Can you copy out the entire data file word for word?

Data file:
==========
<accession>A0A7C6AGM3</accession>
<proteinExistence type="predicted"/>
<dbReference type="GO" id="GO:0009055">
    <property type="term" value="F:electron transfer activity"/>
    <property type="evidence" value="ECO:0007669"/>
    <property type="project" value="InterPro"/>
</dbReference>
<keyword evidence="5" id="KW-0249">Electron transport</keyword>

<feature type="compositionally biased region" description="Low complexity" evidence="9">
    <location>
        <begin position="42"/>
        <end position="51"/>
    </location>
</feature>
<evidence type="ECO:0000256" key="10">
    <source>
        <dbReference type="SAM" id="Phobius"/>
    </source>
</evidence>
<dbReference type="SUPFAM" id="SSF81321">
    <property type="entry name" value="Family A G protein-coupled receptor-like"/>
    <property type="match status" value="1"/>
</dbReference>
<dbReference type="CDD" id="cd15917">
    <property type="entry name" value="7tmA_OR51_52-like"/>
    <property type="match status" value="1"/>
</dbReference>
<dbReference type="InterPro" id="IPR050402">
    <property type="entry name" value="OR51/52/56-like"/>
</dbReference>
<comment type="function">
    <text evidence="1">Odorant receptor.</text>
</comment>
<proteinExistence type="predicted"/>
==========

<accession>A0A7C6AGM3</accession>
<proteinExistence type="predicted"/>
<dbReference type="GO" id="GO:0009055">
    <property type="term" value="F:electron transfer activity"/>
    <property type="evidence" value="ECO:0007669"/>
    <property type="project" value="InterPro"/>
</dbReference>
<keyword evidence="5" id="KW-0249">Electron transport</keyword>

<feature type="compositionally biased region" description="Low complexity" evidence="9">
    <location>
        <begin position="42"/>
        <end position="51"/>
    </location>
</feature>
<evidence type="ECO:0000256" key="10">
    <source>
        <dbReference type="SAM" id="Phobius"/>
    </source>
</evidence>
<dbReference type="SUPFAM" id="SSF81321">
    <property type="entry name" value="Family A G protein-coupled receptor-like"/>
    <property type="match status" value="1"/>
</dbReference>
<dbReference type="CDD" id="cd15917">
    <property type="entry name" value="7tmA_OR51_52-like"/>
    <property type="match status" value="1"/>
</dbReference>
<dbReference type="InterPro" id="IPR050402">
    <property type="entry name" value="OR51/52/56-like"/>
</dbReference>
<comment type="function">
    <text evidence="1">Odorant receptor.</text>
</comment>
<proteinExistence type="predicted"/>